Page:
Art begins with ideas, and ideas do not easily come easily. Personally, as an art student, I had trouble on determining “What to Paint." I learned to paint using still lifes. I composed objects that interested me.
Traditional subject matter can be divided into three categories: still lifes, landscapes, and figures.
Still life - Is an arrangement of inanimate (lacking the power not move). A banjo, bowl of fruit , and armchair or any object. It is helpful if objects have special meaning to the artist. My first paintings at the University of Oklahoma were from stuffed animals found at garage sales and thrift stores.
Later in in Rhode Island, I painted still lifes from objects found in junk yards
Landscape – The emphasizes features of the natural environment, such as mountains, trees, fields and lakes. Paintings of cities, architectural forms, the ocean, lighthouses can all be classified as landscapes. While studying in Oklahoma, we were assigned to do a landscape in drawing. I drove for hours and hours to find an interesting landscape. Oklahoma has few trees and is flat. I ended up drawing a fence.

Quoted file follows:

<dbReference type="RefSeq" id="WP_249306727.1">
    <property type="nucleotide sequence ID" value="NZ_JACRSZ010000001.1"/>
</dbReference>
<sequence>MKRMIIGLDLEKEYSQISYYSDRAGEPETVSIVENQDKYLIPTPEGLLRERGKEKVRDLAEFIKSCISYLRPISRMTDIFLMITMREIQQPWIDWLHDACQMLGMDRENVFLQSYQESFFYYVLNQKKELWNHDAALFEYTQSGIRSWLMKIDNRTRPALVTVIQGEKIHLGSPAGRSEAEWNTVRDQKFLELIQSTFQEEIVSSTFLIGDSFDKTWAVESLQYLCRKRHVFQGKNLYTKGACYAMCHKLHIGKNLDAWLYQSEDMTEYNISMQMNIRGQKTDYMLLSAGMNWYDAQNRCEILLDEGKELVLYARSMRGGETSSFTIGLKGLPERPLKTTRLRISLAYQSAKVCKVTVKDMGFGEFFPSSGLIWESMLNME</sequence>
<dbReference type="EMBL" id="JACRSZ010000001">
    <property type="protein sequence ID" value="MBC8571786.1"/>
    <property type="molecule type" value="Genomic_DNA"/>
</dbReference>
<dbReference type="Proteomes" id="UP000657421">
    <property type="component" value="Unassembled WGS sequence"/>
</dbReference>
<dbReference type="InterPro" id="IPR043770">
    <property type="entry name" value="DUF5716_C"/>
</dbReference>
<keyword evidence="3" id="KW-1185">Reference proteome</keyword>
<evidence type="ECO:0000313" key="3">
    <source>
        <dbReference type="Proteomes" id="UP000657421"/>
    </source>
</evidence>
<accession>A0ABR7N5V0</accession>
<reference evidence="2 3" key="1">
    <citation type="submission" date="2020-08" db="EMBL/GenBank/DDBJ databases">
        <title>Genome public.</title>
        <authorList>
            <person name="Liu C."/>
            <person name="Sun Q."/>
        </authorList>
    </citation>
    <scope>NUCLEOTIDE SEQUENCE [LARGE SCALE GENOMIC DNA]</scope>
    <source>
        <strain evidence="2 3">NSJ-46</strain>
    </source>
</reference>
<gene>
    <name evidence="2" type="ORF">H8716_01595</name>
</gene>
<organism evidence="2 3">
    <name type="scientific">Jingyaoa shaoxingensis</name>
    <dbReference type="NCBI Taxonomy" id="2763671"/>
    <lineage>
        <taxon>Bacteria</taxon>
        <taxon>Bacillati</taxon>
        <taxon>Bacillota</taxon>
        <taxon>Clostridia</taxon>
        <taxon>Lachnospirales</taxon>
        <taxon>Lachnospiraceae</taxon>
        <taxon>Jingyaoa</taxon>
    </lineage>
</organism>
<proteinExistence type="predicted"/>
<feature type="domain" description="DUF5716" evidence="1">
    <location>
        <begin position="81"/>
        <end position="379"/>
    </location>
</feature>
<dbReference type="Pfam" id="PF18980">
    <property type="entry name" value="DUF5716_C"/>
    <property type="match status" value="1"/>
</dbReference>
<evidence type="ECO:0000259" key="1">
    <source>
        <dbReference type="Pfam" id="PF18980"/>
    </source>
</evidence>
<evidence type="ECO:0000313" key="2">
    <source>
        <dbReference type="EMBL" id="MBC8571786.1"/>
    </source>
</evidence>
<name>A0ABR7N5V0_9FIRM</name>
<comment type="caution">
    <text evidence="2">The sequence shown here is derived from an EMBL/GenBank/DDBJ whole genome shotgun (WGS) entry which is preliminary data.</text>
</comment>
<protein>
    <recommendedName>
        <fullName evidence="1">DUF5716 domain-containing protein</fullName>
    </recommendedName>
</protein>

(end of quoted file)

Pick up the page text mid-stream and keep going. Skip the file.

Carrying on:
A recent painting from a photo of Pondicherry Park.
Figure – Human or animal forms are another traditional subject matter. This includes, in portraits, figures in motion, a cat in a window, man of a beach or any combination.
While attending the graduate program at Rhode Island School of Design, I found myself finding subject matter to paint. So, I did several self-portraits, and cowboys.
As, a last resort, photos and images from magazines can be used for subject matter. You can make a collage and use the results for subject matter.
Joan Mitchell (1925-1992) – American "second generation" Abstract Expressionists says: